The other day, I read a post saying that all things are junk, that everything is worthless. In the eternal sense, I agree with that; we really can’t take it with us. But while we’re still here on earth, I think this stance misses something important: gratitude. We can’t avoid having to own and use things, however few or simple. We are forced to deal in the physical realm, despite our being at our core spiritual beings. To despise physical things as meaningless puts us in conflict with reality and creates needless guilt. The first goals of minimalism, especially as it relates to the spiritual life, are gratitude and contentment. Yes, it’s also vital to keep from developing an unnatural clinging to things, or putting an undue value on them, but it is in these qualities of gratitude and contentment that the balance is found. This is real freedom.

Wednesday, January 26, 2011

"Even" Jesus was a minimalist

I read recently in a minimalist blog that “Hell, even Jesus liked the idea of voluntary simplicity.” I would ask you to consider two ideas; firstly, Jesus didn’t just like the idea, He lived it and taught it:

Jesus replied, "Foxes have dens and birds have nests, but the Son of Man has no place to lay his head." (Matthew 8:20)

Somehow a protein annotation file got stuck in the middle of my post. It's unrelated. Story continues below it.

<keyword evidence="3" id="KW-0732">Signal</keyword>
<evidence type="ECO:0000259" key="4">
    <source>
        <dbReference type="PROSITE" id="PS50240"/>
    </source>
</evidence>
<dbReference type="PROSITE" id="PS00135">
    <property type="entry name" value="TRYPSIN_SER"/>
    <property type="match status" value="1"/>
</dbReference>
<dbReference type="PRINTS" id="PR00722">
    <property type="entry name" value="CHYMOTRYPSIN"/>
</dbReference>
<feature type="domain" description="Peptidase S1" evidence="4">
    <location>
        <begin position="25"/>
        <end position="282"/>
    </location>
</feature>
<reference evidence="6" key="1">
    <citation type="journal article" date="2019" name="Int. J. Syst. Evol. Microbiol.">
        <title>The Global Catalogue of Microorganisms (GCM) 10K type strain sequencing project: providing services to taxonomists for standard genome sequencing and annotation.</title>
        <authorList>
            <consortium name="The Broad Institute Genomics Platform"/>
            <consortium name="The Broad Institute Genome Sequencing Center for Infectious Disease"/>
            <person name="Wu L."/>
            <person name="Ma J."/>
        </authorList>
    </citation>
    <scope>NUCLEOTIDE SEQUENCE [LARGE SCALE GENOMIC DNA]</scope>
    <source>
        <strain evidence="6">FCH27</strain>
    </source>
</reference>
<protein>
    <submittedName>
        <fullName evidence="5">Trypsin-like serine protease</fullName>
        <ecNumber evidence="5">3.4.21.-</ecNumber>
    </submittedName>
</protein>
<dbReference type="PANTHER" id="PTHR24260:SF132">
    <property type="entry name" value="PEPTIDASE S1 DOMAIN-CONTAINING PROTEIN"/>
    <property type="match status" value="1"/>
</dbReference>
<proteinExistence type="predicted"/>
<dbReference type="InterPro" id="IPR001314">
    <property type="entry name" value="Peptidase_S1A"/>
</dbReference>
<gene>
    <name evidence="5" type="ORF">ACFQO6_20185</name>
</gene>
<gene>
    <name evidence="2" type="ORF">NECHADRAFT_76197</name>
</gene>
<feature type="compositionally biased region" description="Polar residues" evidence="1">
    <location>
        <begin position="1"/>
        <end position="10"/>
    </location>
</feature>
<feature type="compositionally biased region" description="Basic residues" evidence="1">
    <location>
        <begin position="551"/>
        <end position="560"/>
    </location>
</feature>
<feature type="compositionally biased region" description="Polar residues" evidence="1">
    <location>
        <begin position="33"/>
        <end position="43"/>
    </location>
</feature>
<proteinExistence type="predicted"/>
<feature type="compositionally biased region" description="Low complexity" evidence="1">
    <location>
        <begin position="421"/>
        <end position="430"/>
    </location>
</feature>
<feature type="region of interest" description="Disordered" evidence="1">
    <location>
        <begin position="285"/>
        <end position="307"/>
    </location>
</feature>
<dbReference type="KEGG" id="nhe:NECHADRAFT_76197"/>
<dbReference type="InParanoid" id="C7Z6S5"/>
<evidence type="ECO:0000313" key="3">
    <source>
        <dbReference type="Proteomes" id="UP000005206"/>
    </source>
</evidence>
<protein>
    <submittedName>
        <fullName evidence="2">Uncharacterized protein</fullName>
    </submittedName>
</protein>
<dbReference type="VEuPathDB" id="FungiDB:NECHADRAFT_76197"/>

Do not store up for yourselves treasures on earth, where moths and vermin destroy, and where thieves break in and steal. But store up for yourselves treasures in heaven, where moths and vermin do not destroy, and where thieves do not break in and steal. For where your treasure is, there your heart will be also. (Matthew 6:19-23) 

Secondly, Scripture also says that He actually invented everything that stuff is made of:

In the beginning was the Word, and the Word was with God, and the Word was God. He was with God in the beginning. Through him all things were made; without him nothing was made that has been made. In him was life, and that life was the light of all mankind. (John 1:1)

Does this really sound like someone who was borrowing an idea? Food for thought.

Tuesday, January 18, 2011

The Remains of the Tea

After I’ve given an afternoon tea and it’s all over and everyone’s gone home, there is a particularly sweet time in which my guests' presence is still felt in my house. I think back on the giggles and the confidences, the little moments of connection. I like to take time to sit and enjoy that feeling of satisfaction, like a warm summer evening fading into darkness. It’s a part of the event, much as the last note dying away into silence is part of the music.